Intentionality, Cognition, and Mental Representation in Medieval Philosophy Ed. By Gyula Klima.Carl N. Still - 2016 - Journal of the History of Philosophy 54 (2):337-338.
    The fifteen essays in this volume represent the state of the art when it comes to the contemporary study of medieval philosophy of mind. The contributors are well-established scholars in the field who build on their previous work, and most advance an original argument in these essays. The focus is on western Christian philosophers and theologians from the thirteenth and fourteenth centuries and “the intricacies and varieties of the conceptual relationships among intentionality, cognition, and mental representation” in their thought. As (...)
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  10.  1
    Infinite Minds: A Philosophical Cosmology. [REVIEW]Carl N. Still - 2003 - Review of Metaphysics 57 (1):154-154.
    In this book John Leslie presents Spinozistic pantheism in contemporary dress and argues for its compatibility with what we already know and believe. Building on his earlier work, Leslie now suggests that there may be infinitely many infinite minds each worth calling divine. The reader is invited to contemplate a universe along lines that fit a con temporary Spinozism, even if one begins with the suspicion that pantheism is bizarre or absurd.
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  11.  19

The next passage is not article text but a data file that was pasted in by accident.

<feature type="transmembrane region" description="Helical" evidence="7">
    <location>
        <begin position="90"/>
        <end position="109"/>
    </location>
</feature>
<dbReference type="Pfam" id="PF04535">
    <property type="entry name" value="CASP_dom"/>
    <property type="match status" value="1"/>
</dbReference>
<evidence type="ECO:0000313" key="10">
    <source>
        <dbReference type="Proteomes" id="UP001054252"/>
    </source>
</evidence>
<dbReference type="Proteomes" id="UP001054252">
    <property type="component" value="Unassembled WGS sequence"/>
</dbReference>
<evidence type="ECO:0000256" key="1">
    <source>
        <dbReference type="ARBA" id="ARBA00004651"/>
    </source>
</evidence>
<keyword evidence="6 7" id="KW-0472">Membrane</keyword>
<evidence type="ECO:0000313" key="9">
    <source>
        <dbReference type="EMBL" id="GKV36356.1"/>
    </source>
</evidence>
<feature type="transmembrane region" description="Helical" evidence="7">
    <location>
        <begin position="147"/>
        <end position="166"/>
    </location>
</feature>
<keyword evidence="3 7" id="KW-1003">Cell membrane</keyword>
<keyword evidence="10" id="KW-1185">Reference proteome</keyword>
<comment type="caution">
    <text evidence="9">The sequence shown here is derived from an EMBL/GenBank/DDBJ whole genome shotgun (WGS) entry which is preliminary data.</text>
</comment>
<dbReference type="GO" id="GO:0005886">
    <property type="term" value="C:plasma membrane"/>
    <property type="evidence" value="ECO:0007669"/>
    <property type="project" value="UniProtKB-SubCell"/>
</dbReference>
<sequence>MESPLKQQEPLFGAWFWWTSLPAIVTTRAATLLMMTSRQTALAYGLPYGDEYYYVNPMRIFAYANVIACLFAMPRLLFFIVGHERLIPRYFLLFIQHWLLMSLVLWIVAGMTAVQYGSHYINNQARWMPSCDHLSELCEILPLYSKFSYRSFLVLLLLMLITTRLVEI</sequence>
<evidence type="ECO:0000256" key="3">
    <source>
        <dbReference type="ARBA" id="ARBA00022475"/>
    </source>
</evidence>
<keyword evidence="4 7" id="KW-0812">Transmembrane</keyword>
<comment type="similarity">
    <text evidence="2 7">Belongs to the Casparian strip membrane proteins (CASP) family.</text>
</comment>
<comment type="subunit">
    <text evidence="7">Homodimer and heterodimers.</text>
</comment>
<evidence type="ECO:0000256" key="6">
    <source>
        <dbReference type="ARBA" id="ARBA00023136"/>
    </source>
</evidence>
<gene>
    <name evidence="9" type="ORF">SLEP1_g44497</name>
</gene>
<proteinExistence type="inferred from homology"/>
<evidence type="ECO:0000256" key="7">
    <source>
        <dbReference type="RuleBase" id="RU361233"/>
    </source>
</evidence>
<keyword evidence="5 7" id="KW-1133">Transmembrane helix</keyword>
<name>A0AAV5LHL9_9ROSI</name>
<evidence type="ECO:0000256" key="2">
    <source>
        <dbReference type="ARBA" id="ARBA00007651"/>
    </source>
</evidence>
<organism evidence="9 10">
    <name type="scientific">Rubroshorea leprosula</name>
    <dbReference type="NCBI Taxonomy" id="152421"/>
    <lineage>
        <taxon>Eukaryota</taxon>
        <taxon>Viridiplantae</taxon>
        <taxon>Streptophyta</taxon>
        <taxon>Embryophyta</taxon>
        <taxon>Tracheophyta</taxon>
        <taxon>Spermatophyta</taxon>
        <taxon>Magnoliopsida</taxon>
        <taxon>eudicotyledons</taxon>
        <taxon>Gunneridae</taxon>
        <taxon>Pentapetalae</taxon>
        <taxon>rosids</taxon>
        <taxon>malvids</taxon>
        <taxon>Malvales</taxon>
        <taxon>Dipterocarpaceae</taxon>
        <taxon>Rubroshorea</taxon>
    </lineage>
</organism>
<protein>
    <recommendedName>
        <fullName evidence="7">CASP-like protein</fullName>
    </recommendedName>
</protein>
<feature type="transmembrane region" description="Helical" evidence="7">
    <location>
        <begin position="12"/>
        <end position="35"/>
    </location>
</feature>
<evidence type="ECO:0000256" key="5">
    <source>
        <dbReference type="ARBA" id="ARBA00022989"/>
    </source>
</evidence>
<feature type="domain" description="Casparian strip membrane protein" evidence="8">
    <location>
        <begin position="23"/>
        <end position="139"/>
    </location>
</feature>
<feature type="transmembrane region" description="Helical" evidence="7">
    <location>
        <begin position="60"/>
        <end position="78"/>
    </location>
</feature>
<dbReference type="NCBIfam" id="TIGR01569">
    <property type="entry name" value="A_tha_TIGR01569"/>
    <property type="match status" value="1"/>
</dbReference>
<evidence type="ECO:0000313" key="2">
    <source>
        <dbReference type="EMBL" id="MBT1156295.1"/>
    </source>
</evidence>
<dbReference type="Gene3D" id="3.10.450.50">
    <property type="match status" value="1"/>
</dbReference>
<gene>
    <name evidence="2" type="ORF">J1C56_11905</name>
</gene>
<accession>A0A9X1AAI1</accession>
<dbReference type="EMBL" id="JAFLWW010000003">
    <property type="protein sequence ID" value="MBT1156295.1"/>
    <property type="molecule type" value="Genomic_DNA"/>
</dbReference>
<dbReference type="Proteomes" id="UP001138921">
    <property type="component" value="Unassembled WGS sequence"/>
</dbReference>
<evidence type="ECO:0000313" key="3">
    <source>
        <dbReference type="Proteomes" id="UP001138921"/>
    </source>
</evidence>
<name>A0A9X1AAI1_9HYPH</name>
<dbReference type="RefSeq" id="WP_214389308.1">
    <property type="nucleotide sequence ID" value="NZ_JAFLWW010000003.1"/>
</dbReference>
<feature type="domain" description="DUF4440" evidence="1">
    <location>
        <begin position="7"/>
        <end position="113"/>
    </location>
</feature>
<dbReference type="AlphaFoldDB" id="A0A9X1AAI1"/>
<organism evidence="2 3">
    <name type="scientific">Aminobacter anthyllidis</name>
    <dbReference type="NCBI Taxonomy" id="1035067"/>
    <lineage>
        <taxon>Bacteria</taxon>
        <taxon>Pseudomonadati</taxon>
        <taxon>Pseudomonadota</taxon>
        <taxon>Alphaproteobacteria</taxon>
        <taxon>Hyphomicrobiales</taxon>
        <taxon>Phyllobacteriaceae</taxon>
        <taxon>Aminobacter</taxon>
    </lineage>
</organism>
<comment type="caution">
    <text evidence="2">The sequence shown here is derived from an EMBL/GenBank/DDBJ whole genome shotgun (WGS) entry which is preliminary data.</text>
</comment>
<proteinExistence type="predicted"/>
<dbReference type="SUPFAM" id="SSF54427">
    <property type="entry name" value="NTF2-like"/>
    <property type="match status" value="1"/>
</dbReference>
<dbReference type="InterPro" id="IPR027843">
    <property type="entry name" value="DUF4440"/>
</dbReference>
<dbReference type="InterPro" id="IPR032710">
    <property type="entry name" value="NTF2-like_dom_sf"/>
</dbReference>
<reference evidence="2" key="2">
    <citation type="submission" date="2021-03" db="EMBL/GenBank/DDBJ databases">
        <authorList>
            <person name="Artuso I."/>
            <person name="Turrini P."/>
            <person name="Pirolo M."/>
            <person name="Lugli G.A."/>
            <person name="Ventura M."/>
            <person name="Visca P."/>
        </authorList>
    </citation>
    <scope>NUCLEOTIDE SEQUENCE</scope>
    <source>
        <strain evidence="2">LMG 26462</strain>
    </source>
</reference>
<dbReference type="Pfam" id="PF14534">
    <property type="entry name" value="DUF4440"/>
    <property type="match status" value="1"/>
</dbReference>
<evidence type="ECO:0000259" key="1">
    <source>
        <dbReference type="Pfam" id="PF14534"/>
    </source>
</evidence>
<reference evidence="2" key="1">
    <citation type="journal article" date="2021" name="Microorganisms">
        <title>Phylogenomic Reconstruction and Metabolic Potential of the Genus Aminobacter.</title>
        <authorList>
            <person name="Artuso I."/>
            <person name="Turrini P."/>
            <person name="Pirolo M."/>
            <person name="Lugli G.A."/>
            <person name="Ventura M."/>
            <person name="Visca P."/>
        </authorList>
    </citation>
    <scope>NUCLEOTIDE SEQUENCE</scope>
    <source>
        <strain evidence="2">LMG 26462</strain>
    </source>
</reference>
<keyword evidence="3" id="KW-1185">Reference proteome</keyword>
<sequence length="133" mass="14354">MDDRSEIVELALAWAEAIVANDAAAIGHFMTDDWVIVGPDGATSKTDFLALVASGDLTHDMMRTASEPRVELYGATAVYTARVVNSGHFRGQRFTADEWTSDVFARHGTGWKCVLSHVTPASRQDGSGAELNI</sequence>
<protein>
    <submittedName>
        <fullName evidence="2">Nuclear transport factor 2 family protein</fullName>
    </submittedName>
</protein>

John Buridan: Portrait of a Fourteenth-Century Arts Master by Jack Zupko. [REVIEW]Carl N. Still - 2003 - Dialogue 42 (4):832-834.
  12.  19
    John Buridan: Portrait of a Fourteenth-Century Arts Master. [REVIEW]Carl N. Still - 2003 - Dialogue 42 (4):832-834.
    There is a perception that among medieval philosophers John Buridan is one who, as he becomes better known, will be generally counted along with Abelard, Aquinas, Scotus, and Ockham as a philosopher of the first rank. Despite his being the most famous and influential philosopher of his time, Jack Zupko says that “the real impact of Buridan on western thought has yet to be appreciated”. As an editor, translator, and student of Buridan, Zupko is well suited to document this impact, (...)
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  13.  23
    Leslie, John. Infinite Minds: A Philosophical Cosmology.Carl N. Still - 2003 - Review of Metaphysics 57 (1):154-155.
  14.  12
    Marilyn McCord Adams , Some Later Medieval Theories of the Eucharist: Thomas Aquinas, Giles of Rome, Duns Scotus, and William Ockham . Reviewed By.Carl N. Still - 2011 - Philosophy in Review 31 (6):391-393.
  15. Pico's Quest for All Knowledge.Carl N. Still - 2008 - In M. V. Dougherty (ed.), Pico Della Mirandola: New Essays. Cambridge University Press.
  16.  22
    The Divine Sense: The Intellect in Patristic Theology (Review).Carl N. Still - 2009 - Journal of the History of Philosophy 47 (1):pp. 135-136.
    Unless one already knows the phrase ‘The Divine Sense’, which Williams borrows from Origen , the reader might think that the intellect in question here is divine. But this book is as much about the human intellect as the divine. Williams approaches her subject through selective treatment of figures ranging from apostolic fathers to fifth-century monastic authors. Her first chapter deals with Justin, Irenaeus, and Tertullian, who presage later thought by their attention to human mind as mirror of the divine (...)